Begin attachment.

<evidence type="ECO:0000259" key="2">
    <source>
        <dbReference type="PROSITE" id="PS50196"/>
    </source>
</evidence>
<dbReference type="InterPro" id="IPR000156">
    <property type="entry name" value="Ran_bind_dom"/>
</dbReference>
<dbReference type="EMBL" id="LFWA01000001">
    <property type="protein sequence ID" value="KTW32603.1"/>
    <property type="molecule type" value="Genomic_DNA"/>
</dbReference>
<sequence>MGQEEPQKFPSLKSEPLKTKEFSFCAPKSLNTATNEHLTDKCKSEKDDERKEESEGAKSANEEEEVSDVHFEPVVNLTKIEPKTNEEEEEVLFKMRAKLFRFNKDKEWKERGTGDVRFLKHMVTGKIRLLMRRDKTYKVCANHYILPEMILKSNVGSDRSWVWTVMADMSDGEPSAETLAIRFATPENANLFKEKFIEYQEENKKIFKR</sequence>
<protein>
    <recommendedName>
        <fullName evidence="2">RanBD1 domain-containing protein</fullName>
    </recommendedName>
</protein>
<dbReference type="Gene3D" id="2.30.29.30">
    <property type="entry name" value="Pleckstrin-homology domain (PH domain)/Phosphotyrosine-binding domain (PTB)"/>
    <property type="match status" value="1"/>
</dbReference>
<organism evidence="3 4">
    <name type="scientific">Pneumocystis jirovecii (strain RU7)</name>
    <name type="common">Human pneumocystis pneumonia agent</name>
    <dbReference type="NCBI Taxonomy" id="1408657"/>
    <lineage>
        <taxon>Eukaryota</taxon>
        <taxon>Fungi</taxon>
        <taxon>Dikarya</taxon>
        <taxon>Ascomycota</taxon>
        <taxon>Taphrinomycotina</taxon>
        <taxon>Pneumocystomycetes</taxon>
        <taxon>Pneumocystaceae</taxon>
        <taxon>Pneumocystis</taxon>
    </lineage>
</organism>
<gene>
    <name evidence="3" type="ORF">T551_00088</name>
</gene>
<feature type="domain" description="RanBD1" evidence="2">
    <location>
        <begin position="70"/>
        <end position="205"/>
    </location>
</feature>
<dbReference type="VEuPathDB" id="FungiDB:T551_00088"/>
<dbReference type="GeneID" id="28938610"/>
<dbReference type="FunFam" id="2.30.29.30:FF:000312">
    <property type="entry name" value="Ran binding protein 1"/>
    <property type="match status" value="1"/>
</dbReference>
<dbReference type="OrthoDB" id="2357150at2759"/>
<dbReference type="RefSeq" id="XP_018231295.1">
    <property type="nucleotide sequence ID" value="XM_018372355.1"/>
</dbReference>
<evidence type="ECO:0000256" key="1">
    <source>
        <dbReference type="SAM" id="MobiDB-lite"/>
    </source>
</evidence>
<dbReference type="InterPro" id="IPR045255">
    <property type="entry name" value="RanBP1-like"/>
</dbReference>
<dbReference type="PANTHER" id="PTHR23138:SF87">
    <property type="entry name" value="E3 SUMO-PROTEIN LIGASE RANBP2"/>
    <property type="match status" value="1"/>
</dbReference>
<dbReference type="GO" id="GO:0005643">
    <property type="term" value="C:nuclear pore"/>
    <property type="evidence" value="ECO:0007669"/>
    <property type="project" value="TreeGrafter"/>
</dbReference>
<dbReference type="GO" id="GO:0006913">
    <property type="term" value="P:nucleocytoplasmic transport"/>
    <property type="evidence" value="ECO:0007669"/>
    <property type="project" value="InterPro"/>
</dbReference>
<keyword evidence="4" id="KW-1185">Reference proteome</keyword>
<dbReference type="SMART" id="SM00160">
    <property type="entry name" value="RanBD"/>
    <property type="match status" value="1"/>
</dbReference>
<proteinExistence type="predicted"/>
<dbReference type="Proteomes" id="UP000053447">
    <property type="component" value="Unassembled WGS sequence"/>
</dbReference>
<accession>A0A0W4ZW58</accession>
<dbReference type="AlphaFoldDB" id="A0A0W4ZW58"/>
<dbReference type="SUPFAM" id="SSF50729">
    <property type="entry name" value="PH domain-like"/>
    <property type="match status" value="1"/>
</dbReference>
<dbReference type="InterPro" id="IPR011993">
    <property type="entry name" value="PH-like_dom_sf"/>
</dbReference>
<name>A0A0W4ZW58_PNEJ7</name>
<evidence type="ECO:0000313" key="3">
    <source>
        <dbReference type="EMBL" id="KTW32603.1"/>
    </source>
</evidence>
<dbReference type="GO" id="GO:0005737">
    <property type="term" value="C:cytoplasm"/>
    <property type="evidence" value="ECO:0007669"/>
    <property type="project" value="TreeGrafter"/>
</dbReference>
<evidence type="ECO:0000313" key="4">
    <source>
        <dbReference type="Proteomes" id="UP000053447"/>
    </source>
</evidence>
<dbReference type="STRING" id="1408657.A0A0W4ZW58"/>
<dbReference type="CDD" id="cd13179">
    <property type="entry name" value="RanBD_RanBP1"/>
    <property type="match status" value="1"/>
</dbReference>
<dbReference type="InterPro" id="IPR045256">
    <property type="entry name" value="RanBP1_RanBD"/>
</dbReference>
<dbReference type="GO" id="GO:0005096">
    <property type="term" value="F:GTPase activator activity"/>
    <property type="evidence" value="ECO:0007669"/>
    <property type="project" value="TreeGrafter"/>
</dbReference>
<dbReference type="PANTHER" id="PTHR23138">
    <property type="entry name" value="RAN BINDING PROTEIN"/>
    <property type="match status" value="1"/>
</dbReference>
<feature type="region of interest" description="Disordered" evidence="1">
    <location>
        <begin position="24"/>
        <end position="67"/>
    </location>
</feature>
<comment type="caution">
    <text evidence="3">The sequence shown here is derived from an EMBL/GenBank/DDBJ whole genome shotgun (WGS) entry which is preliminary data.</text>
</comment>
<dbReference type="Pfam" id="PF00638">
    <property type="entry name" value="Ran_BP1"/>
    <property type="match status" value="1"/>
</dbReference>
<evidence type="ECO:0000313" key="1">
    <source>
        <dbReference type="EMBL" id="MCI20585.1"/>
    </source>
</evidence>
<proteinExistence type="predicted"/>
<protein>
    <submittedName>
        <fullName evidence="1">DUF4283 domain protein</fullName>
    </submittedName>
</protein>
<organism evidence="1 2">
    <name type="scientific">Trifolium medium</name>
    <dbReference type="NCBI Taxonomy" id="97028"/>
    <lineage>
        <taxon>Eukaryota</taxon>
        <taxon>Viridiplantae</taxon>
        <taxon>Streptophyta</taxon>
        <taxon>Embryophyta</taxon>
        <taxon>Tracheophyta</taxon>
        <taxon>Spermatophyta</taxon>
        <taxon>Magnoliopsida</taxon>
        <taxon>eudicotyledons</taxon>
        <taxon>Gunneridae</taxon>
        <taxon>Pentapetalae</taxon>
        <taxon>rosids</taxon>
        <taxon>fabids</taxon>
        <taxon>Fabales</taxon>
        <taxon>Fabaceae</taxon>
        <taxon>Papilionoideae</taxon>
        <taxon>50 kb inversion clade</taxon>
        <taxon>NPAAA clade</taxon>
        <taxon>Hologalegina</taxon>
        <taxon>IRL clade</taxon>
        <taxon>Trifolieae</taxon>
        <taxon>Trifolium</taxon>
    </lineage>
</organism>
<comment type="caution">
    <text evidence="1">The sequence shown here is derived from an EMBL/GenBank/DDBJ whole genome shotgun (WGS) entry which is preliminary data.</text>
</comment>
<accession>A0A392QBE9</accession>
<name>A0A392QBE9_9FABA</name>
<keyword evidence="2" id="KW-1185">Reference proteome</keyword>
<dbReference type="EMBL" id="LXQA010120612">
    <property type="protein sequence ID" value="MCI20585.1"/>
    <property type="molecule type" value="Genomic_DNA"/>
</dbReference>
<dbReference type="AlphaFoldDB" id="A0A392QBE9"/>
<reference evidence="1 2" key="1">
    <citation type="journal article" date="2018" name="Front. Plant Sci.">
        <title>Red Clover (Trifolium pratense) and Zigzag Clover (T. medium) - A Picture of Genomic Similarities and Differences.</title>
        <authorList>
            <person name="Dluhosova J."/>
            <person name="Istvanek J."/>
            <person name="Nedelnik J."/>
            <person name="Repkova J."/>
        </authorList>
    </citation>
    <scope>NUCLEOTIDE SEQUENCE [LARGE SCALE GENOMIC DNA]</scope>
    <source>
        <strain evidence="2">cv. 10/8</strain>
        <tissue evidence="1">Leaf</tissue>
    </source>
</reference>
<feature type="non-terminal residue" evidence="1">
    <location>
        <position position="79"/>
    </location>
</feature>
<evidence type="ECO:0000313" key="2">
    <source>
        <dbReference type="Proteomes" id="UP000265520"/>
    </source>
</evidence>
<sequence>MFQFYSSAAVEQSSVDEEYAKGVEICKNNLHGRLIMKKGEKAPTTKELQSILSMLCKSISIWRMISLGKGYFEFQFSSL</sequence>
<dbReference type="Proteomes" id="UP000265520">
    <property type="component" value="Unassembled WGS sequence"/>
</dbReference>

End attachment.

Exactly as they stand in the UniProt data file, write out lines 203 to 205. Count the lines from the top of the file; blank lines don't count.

    <source>
        <strain evidence="2">cv. 10/8</strain>
        <tissue evidence="1">Leaf</tissue>